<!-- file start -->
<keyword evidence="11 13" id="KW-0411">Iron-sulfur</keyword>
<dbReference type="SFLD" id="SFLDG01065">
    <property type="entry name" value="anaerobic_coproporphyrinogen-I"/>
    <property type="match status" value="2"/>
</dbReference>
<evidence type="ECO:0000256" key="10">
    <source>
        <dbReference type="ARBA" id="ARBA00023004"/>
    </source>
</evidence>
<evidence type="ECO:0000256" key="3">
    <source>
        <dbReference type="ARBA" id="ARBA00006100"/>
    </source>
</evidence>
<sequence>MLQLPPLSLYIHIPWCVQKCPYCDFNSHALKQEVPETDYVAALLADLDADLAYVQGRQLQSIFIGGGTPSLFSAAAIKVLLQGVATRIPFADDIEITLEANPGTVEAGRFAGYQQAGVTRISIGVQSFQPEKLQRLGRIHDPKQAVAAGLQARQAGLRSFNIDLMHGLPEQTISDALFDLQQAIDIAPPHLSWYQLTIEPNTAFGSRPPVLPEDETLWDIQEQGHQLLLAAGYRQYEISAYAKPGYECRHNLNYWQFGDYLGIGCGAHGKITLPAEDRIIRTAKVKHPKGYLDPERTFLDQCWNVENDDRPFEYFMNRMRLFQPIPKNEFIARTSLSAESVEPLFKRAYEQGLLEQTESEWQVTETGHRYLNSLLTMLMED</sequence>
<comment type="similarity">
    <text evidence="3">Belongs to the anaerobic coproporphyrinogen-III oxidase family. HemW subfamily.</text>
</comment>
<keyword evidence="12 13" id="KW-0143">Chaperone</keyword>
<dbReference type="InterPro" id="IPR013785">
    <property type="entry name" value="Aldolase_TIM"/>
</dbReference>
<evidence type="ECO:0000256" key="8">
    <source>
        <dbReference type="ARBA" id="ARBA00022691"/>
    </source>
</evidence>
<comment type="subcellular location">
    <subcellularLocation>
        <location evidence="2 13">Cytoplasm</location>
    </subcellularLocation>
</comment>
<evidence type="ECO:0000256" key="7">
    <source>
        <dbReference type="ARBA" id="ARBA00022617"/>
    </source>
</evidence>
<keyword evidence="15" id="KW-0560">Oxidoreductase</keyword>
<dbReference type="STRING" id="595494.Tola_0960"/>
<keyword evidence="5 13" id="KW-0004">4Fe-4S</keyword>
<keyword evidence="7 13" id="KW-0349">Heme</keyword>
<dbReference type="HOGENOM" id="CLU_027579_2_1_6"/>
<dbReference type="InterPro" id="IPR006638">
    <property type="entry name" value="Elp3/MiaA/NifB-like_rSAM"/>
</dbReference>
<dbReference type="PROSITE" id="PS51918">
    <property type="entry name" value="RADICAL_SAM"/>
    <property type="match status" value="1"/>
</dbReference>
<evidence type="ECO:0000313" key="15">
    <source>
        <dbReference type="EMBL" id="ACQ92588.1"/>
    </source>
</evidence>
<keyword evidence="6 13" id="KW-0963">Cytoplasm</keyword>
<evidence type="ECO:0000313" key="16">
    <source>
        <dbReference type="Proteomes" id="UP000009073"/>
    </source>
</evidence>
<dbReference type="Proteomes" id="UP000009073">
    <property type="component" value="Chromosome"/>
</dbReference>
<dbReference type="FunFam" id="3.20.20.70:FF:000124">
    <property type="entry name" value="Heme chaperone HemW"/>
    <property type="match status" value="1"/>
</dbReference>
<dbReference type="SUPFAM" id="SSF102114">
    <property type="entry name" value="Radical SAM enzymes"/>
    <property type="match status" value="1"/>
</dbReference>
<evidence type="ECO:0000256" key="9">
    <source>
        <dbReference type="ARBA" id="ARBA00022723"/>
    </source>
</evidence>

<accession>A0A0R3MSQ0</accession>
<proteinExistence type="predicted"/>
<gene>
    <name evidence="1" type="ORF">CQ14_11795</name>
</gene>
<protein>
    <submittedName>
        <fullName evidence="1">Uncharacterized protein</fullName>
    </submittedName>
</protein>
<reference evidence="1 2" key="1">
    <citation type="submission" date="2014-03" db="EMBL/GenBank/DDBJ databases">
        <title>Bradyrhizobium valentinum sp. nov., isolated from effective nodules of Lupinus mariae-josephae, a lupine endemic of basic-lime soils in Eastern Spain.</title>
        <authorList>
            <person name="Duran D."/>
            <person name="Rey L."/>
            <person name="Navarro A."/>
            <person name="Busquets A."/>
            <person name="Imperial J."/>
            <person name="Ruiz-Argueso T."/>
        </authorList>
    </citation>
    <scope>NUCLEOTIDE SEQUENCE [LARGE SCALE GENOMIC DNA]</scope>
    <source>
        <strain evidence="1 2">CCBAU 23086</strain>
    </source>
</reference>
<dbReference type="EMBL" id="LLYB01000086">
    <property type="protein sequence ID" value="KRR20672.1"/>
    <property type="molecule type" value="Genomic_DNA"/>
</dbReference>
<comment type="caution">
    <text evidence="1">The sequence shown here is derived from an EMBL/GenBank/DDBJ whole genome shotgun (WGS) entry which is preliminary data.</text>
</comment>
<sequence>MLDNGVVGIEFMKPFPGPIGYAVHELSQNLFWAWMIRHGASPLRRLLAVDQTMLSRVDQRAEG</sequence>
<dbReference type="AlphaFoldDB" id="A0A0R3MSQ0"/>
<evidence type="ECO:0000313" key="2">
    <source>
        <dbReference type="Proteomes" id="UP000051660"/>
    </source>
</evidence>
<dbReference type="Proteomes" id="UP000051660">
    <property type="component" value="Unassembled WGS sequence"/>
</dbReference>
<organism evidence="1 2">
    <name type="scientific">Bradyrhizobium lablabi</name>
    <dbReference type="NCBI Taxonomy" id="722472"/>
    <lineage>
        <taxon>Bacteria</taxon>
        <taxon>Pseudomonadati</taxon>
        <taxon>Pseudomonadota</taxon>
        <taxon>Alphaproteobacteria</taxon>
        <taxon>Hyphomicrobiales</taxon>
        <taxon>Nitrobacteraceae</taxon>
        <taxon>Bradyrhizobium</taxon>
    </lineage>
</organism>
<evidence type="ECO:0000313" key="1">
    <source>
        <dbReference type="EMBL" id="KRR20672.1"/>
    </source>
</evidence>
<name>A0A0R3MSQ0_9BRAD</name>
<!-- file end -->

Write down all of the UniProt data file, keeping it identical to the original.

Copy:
<keyword evidence="11 13" id="KW-0411">Iron-sulfur</keyword>
<dbReference type="SFLD" id="SFLDG01065">
    <property type="entry name" value="anaerobic_coproporphyrinogen-I"/>
    <property type="match status" value="2"/>
</dbReference>
<evidence type="ECO:0000256" key="10">
    <source>
        <dbReference type="ARBA" id="ARBA00023004"/>
    </source>
</evidence>
<evidence type="ECO:0000256" key="3">
    <source>
        <dbReference type="ARBA" id="ARBA00006100"/>
    </source>
</evidence>
<sequence>MLQLPPLSLYIHIPWCVQKCPYCDFNSHALKQEVPETDYVAALLADLDADLAYVQGRQLQSIFIGGGTPSLFSAAAIKVLLQGVATRIPFADDIEITLEANPGTVEAGRFAGYQQAGVTRISIGVQSFQPEKLQRLGRIHDPKQAVAAGLQARQAGLRSFNIDLMHGLPEQTISDALFDLQQAIDIAPPHLSWYQLTIEPNTAFGSRPPVLPEDETLWDIQEQGHQLLLAAGYRQYEISAYAKPGYECRHNLNYWQFGDYLGIGCGAHGKITLPAEDRIIRTAKVKHPKGYLDPERTFLDQCWNVENDDRPFEYFMNRMRLFQPIPKNEFIARTSLSAESVEPLFKRAYEQGLLEQTESEWQVTETGHRYLNSLLTMLMED</sequence>
<comment type="similarity">
    <text evidence="3">Belongs to the anaerobic coproporphyrinogen-III oxidase family. HemW subfamily.</text>
</comment>
<keyword evidence="12 13" id="KW-0143">Chaperone</keyword>
<dbReference type="InterPro" id="IPR013785">
    <property type="entry name" value="Aldolase_TIM"/>
</dbReference>
<evidence type="ECO:0000256" key="8">
    <source>
        <dbReference type="ARBA" id="ARBA00022691"/>
    </source>
</evidence>
<comment type="subcellular location">
    <subcellularLocation>
        <location evidence="2 13">Cytoplasm</location>
    </subcellularLocation>
</comment>
<evidence type="ECO:0000256" key="7">
    <source>
        <dbReference type="ARBA" id="ARBA00022617"/>
    </source>
</evidence>
<keyword evidence="15" id="KW-0560">Oxidoreductase</keyword>
<dbReference type="STRING" id="595494.Tola_0960"/>
<keyword evidence="5 13" id="KW-0004">4Fe-4S</keyword>
<keyword evidence="7 13" id="KW-0349">Heme</keyword>
<dbReference type="HOGENOM" id="CLU_027579_2_1_6"/>
<dbReference type="InterPro" id="IPR006638">
    <property type="entry name" value="Elp3/MiaA/NifB-like_rSAM"/>
</dbReference>
<dbReference type="PROSITE" id="PS51918">
    <property type="entry name" value="RADICAL_SAM"/>
    <property type="match status" value="1"/>
</dbReference>
<evidence type="ECO:0000313" key="15">
    <source>
        <dbReference type="EMBL" id="ACQ92588.1"/>
    </source>
</evidence>
<keyword evidence="6 13" id="KW-0963">Cytoplasm</keyword>
<evidence type="ECO:0000313" key="16">
    <source>
        <dbReference type="Proteomes" id="UP000009073"/>
    </source>
</evidence>
<dbReference type="Proteomes" id="UP000009073">
    <property type="component" value="Chromosome"/>
</dbReference>
<dbReference type="FunFam" id="3.20.20.70:FF:000124">
    <property type="entry name" value="Heme chaperone HemW"/>
    <property type="match status" value="1"/>
</dbReference>
<dbReference type="SUPFAM" id="SSF102114">
    <property type="entry name" value="Radical SAM enzymes"/>
    <property type="match status" value="1"/>
</dbReference>
<evidence type="ECO:0000256" key="9">
    <source>
        <dbReference type="ARBA" id="ARBA00022723"/>
    </source>
</evidence>

<accession>A0A0R3MSQ0</accession>
<proteinExistence type="predicted"/>
<gene>
    <name evidence="1" type="ORF">CQ14_11795</name>
</gene>
<protein>
    <submittedName>
        <fullName evidence="1">Uncharacterized protein</fullName>
    </submittedName>
</protein>
<reference evidence="1 2" key="1">
    <citation type="submission" date="2014-03" db="EMBL/GenBank/DDBJ databases">
        <title>Bradyrhizobium valentinum sp. nov., isolated from effective nodules of Lupinus mariae-josephae, a lupine endemic of basic-lime soils in Eastern Spain.</title>
        <authorList>
            <person name="Duran D."/>
            <person name="Rey L."/>
            <person name="Navarro A."/>
            <person name="Busquets A."/>
            <person name="Imperial J."/>
            <person name="Ruiz-Argueso T."/>
        </authorList>
    </citation>
    <scope>NUCLEOTIDE SEQUENCE [LARGE SCALE GENOMIC DNA]</scope>
    <source>
        <strain evidence="1 2">CCBAU 23086</strain>
    </source>
</reference>
<dbReference type="EMBL" id="LLYB01000086">
    <property type="protein sequence ID" value="KRR20672.1"/>
    <property type="molecule type" value="Genomic_DNA"/>
</dbReference>
<comment type="caution">
    <text evidence="1">The sequence shown here is derived from an EMBL/GenBank/DDBJ whole genome shotgun (WGS) entry which is preliminary data.</text>
</comment>
<sequence>MLDNGVVGIEFMKPFPGPIGYAVHELSQNLFWAWMIRHGASPLRRLLAVDQTMLSRVDQRAEG</sequence>
<dbReference type="AlphaFoldDB" id="A0A0R3MSQ0"/>
<evidence type="ECO:0000313" key="2">
    <source>
        <dbReference type="Proteomes" id="UP000051660"/>
    </source>
</evidence>
<dbReference type="Proteomes" id="UP000051660">
    <property type="component" value="Unassembled WGS sequence"/>
</dbReference>
<organism evidence="1 2">
    <name type="scientific">Bradyrhizobium lablabi</name>
    <dbReference type="NCBI Taxonomy" id="722472"/>
    <lineage>
        <taxon>Bacteria</taxon>
        <taxon>Pseudomonadati</taxon>
        <taxon>Pseudomonadota</taxon>
        <taxon>Alphaproteobacteria</taxon>
        <taxon>Hyphomicrobiales</taxon>
        <taxon>Nitrobacteraceae</taxon>
        <taxon>Bradyrhizobium</taxon>
    </lineage>
</organism>
<evidence type="ECO:0000313" key="1">
    <source>
        <dbReference type="EMBL" id="KRR20672.1"/>
    </source>
</evidence>
<name>A0A0R3MSQ0_9BRAD</name>